Text #50Cometography: A Catalog of Comets. Series: Cometography. Vol. 1 .
The astronomical chapter of the Chinese text Han shu (100) is the only ancient account of this comet to give details. It says a “broom star” was first seen on -146 May 13. The comet “appeared at night in the northwest” and “was found at the Tsui-Hsi [λ and φ1 Orionis].” It was described as white and about 10 degrees long. The account continues, “It moved away at dawn and became smaller,” eventually going out of sight after 15 days. J. Williams (1871) said this comet was seen on March 14, but Ho Peng Yoke (1962) showed that this date was erroneous. The Shih chi (-90), although older than the Han shu, gives no usable details, since it simply notes that a comet was seen.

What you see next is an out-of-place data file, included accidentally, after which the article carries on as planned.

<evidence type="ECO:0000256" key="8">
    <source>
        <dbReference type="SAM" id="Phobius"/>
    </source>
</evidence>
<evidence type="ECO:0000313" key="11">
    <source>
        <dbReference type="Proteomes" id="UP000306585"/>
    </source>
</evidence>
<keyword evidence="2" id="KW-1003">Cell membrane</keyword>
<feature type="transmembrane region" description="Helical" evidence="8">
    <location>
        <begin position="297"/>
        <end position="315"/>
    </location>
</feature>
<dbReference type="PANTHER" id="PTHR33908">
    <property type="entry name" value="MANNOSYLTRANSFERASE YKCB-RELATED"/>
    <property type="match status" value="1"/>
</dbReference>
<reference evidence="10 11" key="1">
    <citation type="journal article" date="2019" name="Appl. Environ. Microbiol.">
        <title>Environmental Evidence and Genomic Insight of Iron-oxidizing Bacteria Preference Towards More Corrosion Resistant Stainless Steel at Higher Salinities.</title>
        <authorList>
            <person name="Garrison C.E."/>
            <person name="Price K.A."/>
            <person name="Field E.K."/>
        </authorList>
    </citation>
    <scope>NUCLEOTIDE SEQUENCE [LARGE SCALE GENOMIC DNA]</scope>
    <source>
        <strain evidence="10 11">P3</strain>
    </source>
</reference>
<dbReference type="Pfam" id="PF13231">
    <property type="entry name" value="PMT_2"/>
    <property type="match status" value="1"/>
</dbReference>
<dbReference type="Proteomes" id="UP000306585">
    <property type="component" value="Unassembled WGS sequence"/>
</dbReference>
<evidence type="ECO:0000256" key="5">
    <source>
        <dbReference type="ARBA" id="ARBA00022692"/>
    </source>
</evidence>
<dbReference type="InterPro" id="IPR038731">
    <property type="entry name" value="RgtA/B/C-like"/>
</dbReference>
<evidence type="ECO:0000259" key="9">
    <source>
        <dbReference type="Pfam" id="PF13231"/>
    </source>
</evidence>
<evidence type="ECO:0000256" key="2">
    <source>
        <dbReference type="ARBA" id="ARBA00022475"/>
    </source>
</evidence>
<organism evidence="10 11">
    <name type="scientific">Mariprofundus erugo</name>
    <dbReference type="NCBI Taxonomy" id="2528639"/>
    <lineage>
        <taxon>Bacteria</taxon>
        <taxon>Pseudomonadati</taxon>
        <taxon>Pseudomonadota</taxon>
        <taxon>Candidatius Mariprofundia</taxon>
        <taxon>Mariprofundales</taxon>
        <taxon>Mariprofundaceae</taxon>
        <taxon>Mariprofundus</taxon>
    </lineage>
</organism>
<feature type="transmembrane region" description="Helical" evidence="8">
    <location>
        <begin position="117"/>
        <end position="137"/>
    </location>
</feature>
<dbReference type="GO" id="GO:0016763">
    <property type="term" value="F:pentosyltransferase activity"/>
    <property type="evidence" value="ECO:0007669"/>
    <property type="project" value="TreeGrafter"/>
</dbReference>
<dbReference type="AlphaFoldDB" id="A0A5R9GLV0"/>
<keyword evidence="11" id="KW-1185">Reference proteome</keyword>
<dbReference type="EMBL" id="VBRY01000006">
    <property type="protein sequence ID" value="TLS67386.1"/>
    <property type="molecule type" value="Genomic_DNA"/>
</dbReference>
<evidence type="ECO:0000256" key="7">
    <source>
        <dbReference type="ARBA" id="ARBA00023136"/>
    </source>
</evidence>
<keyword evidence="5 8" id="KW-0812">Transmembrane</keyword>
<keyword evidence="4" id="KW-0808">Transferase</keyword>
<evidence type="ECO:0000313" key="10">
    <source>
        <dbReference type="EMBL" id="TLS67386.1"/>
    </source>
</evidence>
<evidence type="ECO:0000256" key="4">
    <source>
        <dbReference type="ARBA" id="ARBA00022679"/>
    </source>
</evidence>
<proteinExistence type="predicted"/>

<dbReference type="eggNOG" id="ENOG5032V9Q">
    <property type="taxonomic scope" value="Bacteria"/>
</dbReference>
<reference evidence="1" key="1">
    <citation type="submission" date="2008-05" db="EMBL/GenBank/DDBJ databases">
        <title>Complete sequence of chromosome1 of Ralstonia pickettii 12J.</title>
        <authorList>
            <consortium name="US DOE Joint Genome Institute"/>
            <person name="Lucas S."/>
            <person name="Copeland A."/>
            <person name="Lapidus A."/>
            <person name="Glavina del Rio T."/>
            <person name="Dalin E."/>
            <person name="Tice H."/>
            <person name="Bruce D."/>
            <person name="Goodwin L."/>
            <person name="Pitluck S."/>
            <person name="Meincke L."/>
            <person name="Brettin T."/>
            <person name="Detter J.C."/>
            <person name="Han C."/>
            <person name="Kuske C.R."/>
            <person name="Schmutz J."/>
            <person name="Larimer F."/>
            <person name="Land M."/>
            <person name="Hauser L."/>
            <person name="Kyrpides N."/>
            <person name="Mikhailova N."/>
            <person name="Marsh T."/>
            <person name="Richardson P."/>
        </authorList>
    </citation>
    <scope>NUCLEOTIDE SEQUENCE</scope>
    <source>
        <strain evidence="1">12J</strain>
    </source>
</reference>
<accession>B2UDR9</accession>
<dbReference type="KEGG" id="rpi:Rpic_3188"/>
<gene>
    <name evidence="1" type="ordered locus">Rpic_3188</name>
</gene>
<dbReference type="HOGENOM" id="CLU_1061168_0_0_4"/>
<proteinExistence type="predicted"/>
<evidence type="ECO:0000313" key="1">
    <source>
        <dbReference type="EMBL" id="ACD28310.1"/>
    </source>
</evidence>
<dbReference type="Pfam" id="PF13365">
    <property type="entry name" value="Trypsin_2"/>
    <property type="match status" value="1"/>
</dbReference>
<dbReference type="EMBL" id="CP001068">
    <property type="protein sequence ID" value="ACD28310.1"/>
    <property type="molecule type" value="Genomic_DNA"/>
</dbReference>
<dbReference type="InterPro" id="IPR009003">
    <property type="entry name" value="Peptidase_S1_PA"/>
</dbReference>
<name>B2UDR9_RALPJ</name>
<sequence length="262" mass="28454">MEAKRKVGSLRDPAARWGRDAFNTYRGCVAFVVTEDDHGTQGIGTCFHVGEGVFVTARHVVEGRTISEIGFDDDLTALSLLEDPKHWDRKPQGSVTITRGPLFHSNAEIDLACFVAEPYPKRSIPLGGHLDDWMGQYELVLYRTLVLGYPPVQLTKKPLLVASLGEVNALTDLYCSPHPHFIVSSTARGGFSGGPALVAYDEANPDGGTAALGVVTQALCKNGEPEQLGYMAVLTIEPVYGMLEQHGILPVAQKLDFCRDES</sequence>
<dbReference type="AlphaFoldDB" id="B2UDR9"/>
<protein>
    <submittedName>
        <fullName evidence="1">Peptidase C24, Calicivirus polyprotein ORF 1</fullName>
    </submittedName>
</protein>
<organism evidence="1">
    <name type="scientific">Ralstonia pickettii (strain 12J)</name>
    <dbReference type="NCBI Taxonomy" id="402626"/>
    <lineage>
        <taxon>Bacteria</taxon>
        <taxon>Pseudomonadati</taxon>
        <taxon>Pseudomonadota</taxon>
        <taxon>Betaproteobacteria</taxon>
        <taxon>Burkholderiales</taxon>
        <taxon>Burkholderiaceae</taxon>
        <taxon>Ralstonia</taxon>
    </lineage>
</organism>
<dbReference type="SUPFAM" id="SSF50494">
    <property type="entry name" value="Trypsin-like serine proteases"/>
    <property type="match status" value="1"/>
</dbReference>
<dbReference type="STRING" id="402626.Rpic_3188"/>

This is a confusing account as at this time the sun was very near Tsui-Hsi. Therefore, for the comet to have been seen at night, it must have been in the same right ascension as Tsui-Hsi, but much further to the north. With a location in the northwest, it might have been in Auriga.
The Author suggests the annals of the Han shu may also have an account of this comet. This document claims that during -147, “In the summer, the fourth month, a comet appeared in the northwest.” This account was later copied by the Chinese text Thung Chien Kang Mu (1189). The fourth month of -147 was equal to the period April 29 to May 27, while the fourth month of -146 was May 16 to June 15. Ho Peng Yoke (1962) listed this account as a separate comet, but the few details available do reflect those of the -146 comet.
Full moon: May 2, May 31